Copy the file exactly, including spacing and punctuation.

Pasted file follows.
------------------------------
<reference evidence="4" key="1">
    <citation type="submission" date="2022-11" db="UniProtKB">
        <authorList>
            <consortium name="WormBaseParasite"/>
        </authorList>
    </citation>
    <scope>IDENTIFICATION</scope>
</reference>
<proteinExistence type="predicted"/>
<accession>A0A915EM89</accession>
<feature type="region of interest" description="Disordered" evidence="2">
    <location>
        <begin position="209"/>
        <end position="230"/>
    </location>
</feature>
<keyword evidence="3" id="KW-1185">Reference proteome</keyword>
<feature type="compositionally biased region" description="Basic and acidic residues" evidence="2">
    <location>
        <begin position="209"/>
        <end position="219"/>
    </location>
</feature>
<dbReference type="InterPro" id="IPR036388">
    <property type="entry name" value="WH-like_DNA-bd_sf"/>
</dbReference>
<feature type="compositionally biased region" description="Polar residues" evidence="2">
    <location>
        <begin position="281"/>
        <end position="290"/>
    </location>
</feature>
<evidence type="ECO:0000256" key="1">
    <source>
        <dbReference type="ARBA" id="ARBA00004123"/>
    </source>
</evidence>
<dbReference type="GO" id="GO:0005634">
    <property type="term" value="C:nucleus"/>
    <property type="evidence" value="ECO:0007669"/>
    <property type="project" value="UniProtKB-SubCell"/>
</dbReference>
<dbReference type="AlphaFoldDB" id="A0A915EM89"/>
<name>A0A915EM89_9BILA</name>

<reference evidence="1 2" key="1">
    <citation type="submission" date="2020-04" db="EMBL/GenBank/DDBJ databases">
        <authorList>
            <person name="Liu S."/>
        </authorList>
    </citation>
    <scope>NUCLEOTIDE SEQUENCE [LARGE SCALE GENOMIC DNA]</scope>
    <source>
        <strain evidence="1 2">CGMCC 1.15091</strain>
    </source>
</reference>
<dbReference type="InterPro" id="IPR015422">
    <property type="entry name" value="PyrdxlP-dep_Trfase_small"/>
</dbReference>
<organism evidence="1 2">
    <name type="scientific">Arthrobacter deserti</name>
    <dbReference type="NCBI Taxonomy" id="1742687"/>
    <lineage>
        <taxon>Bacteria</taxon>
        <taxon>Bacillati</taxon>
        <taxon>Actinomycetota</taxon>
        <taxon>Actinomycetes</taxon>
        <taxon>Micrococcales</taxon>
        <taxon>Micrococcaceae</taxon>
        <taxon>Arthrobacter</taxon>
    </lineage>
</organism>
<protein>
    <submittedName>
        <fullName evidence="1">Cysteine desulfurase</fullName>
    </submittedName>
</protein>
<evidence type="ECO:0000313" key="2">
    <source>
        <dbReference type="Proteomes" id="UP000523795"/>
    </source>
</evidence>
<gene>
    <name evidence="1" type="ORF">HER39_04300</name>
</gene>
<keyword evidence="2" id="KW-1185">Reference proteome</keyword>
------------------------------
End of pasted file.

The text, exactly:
<reference evidence="4" key="1">
    <citation type="submission" date="2022-11" db="UniProtKB">
        <authorList>
            <consortium name="WormBaseParasite"/>
        </authorList>
    </citation>
    <scope>IDENTIFICATION</scope>
</reference>
<proteinExistence type="predicted"/>
<accession>A0A915EM89</accession>
<feature type="region of interest" description="Disordered" evidence="2">
    <location>
        <begin position="209"/>
        <end position="230"/>
    </location>
</feature>
<keyword evidence="3" id="KW-1185">Reference proteome</keyword>
<feature type="compositionally biased region" description="Basic and acidic residues" evidence="2">
    <location>
        <begin position="209"/>
        <end position="219"/>
    </location>
</feature>
<dbReference type="InterPro" id="IPR036388">
    <property type="entry name" value="WH-like_DNA-bd_sf"/>
</dbReference>
<feature type="compositionally biased region" description="Polar residues" evidence="2">
    <location>
        <begin position="281"/>
        <end position="290"/>
    </location>
</feature>
<evidence type="ECO:0000256" key="1">
    <source>
        <dbReference type="ARBA" id="ARBA00004123"/>
    </source>
</evidence>
<dbReference type="GO" id="GO:0005634">
    <property type="term" value="C:nucleus"/>
    <property type="evidence" value="ECO:0007669"/>
    <property type="project" value="UniProtKB-SubCell"/>
</dbReference>
<dbReference type="AlphaFoldDB" id="A0A915EM89"/>
<name>A0A915EM89_9BILA</name>

<reference evidence="1 2" key="1">
    <citation type="submission" date="2020-04" db="EMBL/GenBank/DDBJ databases">
        <authorList>
            <person name="Liu S."/>
        </authorList>
    </citation>
    <scope>NUCLEOTIDE SEQUENCE [LARGE SCALE GENOMIC DNA]</scope>
    <source>
        <strain evidence="1 2">CGMCC 1.15091</strain>
    </source>
</reference>
<dbReference type="InterPro" id="IPR015422">
    <property type="entry name" value="PyrdxlP-dep_Trfase_small"/>
</dbReference>
<organism evidence="1 2">
    <name type="scientific">Arthrobacter deserti</name>
    <dbReference type="NCBI Taxonomy" id="1742687"/>
    <lineage>
        <taxon>Bacteria</taxon>
        <taxon>Bacillati</taxon>
        <taxon>Actinomycetota</taxon>
        <taxon>Actinomycetes</taxon>
        <taxon>Micrococcales</taxon>
        <taxon>Micrococcaceae</taxon>
        <taxon>Arthrobacter</taxon>
    </lineage>
</organism>
<protein>
    <submittedName>
        <fullName evidence="1">Cysteine desulfurase</fullName>
    </submittedName>
</protein>
<evidence type="ECO:0000313" key="2">
    <source>
        <dbReference type="Proteomes" id="UP000523795"/>
    </source>
</evidence>
<gene>
    <name evidence="1" type="ORF">HER39_04300</name>
</gene>
<keyword evidence="2" id="KW-1185">Reference proteome</keyword>